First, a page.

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Shoppers, know your rights when you go shopping in the Christmas sales

Date: 27/11/2008           Category: Community Safety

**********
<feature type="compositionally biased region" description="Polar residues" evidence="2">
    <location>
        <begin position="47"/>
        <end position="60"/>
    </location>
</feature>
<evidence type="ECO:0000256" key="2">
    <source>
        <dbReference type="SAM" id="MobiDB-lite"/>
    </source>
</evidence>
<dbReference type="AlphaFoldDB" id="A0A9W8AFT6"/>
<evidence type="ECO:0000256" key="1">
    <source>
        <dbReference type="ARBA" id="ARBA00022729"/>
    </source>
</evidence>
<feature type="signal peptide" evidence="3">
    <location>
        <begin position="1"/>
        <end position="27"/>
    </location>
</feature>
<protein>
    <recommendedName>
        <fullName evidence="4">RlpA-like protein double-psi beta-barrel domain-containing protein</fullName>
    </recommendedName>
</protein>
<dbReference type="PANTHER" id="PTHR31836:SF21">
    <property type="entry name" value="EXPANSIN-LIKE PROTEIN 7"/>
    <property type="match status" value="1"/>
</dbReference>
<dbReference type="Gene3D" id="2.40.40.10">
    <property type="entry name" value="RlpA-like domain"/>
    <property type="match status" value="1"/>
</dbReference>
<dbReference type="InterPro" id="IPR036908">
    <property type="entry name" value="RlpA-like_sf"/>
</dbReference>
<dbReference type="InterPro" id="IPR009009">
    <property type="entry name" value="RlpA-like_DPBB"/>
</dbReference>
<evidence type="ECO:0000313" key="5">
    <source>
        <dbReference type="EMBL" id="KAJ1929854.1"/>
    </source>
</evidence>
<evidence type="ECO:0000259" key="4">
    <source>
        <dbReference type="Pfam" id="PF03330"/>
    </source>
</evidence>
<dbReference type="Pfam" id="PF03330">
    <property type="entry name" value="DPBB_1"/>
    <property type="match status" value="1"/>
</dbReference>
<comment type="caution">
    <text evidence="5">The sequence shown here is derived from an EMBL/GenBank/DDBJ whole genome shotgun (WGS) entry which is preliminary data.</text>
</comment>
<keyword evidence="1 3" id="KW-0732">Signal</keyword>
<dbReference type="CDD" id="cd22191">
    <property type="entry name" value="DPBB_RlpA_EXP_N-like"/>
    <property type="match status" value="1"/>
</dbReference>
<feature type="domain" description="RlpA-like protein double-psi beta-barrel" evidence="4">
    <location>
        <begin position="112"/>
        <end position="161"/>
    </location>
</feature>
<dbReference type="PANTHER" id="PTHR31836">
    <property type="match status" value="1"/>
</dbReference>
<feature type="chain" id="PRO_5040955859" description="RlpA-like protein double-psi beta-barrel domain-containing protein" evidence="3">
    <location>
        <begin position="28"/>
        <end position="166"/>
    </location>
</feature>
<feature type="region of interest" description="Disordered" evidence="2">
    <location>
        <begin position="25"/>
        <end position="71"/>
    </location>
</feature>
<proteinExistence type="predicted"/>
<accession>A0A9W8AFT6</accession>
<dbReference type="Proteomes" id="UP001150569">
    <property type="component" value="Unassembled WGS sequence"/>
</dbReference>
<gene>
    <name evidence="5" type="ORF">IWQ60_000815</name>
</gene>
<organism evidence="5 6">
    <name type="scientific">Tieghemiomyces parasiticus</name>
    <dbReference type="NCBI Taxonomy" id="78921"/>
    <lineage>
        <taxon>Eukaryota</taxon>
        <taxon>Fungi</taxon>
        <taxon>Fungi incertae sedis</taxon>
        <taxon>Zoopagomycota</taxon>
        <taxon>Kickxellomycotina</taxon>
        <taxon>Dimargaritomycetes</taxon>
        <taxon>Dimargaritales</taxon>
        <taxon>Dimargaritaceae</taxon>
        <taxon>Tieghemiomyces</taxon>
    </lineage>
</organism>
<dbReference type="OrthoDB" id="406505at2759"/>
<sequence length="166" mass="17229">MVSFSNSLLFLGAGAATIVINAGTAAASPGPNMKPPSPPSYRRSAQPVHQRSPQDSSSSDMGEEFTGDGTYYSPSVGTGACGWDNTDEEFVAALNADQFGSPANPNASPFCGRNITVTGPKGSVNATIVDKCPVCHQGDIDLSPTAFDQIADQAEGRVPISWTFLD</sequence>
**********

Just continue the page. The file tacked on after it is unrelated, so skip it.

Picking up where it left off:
The presents have been unwrapped and you’ve just polished off the last tin of chocolates, but what do you do with all those duplicate gifts or jumpers that are two sizes too small? Medway Trading Standards has issued some top tips to ensure shoppers know their rights when returning unwanted gifts and hitting the Christmas sales. 1. Keep your receipts. So many people run into trouble when they don’t keep their receipts. The law says that you don’t necessarily need to have a receipt to get your money back, but it can make your life a lot easier if you do. 2. Ask for a gift receipt if you’re buying for someone else. These receipts don’t disclose how much the gift is worth, but will make sure the reciepient has the same rights as the person who bought the goods. 3. Traders can refuse a refund if goods are not faulty or mis-described. Negotiate with the trader when you buy something. Ask him if you can return the goods if they are unwanted or too small. If he agrees, make sure it is written on your receipt. 4. When you buy over the telephone, from a catalogue or on the Internet, you get extra rights. You can cancel most orders within seven working days, but make sure you get an address to write to in case you don’t get what you ordered. 5. Your rights state when you buy goods, you’re entitled to buy items that are of ‘satisfactory quality’. That means goods should be free from defects, safe, durable and of a reasonable appearance and finish. If a trader refuses to refund or repair a faulty item, you should contact Medway Trading Standards for more information. You may be able to take further action. 6. If you buy ‘shop soiled’ goods, you don’t automatically sign away your legal rights. As long as the faults are not those pointed out to you when you are sold the goods, you may still be able to ask for a repair or even your money back. 7. Don’t throw away your packaging or proof of purchase until you know everything works. 8. If you buy something as a private sale, be aware that your rights change. 9. You’re only entitled to expect goods that match their description when you buy something as part of a private sale. That means if there is a fault with an item you’ve bought privately, you might not be entitled to ask for your money back. 10. Your rights generally remain the same if you’re buying something from a shop, market trader, street trader or Internet trader. If you buy something from a market or street trader make sure you have an address to write to and complain if you want to take the item back. If you can’t put your complaint in writing to a business, you can’t enforce your legal rights. 11. If you are buying something for more than £100, use a credit card. The law states that if you buy goods that are faulty or mis-described, you have the same rights against the credit card company as you do against the shop that sold the goods. Medway Council’s Portfolio Holder for Community Safety and Enforcement Cllr Rehman Chishti said: “There are plenty of bargains to be had at the Christmas sales, and our Trading Standards officers want to ensure everyone knows their rights when shopping. “We hope that by following Medway Trading Standard’s top tips, everyone knows their rights when buying goods in the sales or returning Christmas gifts.” For further details about your rights visit www.medway.gov.uk/tradingstandards or call 01634 333333.